Challenging Behaviors Happen; Exclusion from Care & Learning Environments is Not the Answer by Micere Keels and Ana Vasan
Family engagement happens when educators and families participate in an interactive process of relationship-building that is mutual, respectful, and responsive to each family’s language and culture. School and child care programs can learn to create a welcoming environment, provide opportunities for families to form relationships with staff, engage in respectful, two-way communication with families, practice shared decision-making in planning services for children, and recognize and build family strengths and leadership. Read this action brief >>>
Accountability systems in early care and education—such as how student, educator, child care and school performance are measured—are most effective when they are relevant to the cultures of children, families, staff, and communities involved. This can be achieved by engaging people from low-income communities and communities of color in the design, reporting, and fine-tuning of accountability measures. Read this action brief >>>
North Carolina’s history and increasingly diverse population calls for cultural competency training and professional development for child care, preschool, and K-3 caregivers and educators. Such training would strengthen their knowledge and skills for partnering with families, particularly families from overburdened and under-resourced communities. Read this action brief >>>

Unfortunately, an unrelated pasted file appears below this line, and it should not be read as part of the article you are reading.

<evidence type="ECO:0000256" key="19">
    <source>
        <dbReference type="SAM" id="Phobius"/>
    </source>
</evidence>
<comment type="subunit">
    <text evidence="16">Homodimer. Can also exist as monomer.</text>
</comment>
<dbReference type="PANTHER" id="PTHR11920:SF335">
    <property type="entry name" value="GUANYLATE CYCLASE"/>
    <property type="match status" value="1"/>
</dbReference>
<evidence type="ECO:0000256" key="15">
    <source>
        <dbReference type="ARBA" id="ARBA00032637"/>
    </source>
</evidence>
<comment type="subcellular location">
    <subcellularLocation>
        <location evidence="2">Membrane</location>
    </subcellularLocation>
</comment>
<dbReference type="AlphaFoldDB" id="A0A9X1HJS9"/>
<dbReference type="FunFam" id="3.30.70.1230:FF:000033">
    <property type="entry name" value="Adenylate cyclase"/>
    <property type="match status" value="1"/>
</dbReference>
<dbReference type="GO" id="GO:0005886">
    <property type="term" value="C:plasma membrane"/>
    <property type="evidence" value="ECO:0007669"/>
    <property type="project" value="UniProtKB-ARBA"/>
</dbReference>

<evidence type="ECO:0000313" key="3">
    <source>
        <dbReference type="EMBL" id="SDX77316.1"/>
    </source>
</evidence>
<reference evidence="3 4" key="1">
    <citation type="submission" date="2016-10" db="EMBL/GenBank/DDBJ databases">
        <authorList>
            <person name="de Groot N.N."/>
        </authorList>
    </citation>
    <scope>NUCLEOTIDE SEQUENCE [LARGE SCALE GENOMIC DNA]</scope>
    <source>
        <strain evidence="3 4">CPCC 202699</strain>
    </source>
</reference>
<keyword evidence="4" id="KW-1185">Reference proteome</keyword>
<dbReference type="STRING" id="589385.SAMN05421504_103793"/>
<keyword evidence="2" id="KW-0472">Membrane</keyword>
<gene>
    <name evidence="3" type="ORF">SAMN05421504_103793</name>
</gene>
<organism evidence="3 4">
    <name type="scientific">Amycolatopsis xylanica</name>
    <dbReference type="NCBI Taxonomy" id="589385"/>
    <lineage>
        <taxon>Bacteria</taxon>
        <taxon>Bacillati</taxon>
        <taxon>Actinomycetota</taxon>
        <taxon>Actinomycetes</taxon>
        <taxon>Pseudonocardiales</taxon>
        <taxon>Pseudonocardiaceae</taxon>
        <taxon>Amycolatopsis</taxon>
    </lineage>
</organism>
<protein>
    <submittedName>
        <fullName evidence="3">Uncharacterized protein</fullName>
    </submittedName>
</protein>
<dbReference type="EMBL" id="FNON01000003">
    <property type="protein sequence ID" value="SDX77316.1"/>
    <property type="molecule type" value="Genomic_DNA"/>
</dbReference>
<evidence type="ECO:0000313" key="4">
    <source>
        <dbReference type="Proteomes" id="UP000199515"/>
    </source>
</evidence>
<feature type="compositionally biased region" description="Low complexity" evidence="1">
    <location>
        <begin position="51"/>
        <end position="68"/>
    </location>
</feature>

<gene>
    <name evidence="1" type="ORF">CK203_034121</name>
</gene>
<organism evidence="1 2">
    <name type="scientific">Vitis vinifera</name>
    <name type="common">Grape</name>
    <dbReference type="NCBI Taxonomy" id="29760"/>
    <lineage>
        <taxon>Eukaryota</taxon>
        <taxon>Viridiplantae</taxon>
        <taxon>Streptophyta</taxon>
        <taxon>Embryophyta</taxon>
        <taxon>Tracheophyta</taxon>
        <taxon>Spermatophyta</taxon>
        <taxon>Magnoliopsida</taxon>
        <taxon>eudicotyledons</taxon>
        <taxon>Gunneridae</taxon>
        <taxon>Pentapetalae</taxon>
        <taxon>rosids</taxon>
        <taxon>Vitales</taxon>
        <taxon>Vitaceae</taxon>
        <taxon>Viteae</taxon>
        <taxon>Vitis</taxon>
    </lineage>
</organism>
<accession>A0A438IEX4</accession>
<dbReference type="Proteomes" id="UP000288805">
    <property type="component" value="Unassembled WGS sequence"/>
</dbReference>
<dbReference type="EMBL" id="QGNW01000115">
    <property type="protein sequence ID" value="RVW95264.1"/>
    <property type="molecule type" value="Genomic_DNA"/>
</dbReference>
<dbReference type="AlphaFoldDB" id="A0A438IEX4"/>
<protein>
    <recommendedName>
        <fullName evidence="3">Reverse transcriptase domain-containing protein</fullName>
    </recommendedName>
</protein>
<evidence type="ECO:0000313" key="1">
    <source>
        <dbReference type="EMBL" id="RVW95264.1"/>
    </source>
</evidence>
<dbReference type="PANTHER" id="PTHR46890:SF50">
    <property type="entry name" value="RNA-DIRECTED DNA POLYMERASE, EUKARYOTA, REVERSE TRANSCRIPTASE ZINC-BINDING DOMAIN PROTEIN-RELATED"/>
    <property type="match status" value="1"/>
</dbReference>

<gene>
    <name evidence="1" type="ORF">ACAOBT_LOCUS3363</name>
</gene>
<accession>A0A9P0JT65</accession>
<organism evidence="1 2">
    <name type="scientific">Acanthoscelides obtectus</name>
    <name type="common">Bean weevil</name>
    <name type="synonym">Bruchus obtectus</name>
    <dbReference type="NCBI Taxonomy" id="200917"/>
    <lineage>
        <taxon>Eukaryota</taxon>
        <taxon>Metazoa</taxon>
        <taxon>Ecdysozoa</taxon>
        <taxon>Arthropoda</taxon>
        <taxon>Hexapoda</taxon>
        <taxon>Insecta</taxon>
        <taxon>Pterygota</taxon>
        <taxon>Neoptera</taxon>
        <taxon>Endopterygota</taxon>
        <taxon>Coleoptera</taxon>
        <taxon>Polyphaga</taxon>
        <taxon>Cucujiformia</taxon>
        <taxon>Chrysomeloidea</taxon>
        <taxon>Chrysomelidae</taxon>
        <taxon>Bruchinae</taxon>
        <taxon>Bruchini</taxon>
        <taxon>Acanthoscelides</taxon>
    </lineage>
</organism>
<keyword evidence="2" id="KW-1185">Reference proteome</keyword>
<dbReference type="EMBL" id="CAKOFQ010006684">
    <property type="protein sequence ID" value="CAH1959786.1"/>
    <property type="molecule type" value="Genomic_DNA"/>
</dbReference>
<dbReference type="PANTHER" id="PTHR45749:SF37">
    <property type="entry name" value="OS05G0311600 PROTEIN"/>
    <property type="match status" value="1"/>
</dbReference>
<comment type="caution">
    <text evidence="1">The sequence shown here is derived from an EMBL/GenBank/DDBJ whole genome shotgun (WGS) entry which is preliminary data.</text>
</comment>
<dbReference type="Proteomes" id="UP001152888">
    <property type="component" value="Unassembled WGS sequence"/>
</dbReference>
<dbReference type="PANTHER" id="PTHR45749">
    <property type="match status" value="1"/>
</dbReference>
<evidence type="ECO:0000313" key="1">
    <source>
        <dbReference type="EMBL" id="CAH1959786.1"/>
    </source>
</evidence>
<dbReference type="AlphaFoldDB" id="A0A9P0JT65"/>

Ensure that social-emotional health and educational assessment tools can work for and be understood by many cultures and by people who speak different languages--are culturally and linguistically relevant. When culturally and linguistically relevant screening tools and assessments are used with young children and families in educational and mental health settings, they are more likely to be assessed correctly, receive the services they need, and feel positive about their experiences. Read this action brief >>>
Families are a critical resource in planning and implementing services for children. Involving them as equal partners and leaders in decision making from the beginning is an equity strategy that can result in systems that are responsive to the immediate and emerging needs of children and families. Read this action brief >>>
To strengthen families’ understanding of their own power, invest in family education about how to understand and navigate through child and family systems, and be a voice (advocate) for their own and their children’s needs at child care, in school and in health care settings.
Part 1 of 5-part toolkit series that provides guidance for strengthening NC’s early care and learning system in ways that are responsive to the state’s cultural diversity.
NCECF Pathways Issue Brief: Attendance
Our 2023 Summer Learning Toolkit is a great resource for summer program providers! The easy-to-use toolkit can help program staff understand the importance of summer learning so that they can communicate effectively with parents. Complete the short form below and then you will be able to access all of the resources for the Summer Learning Toolkit.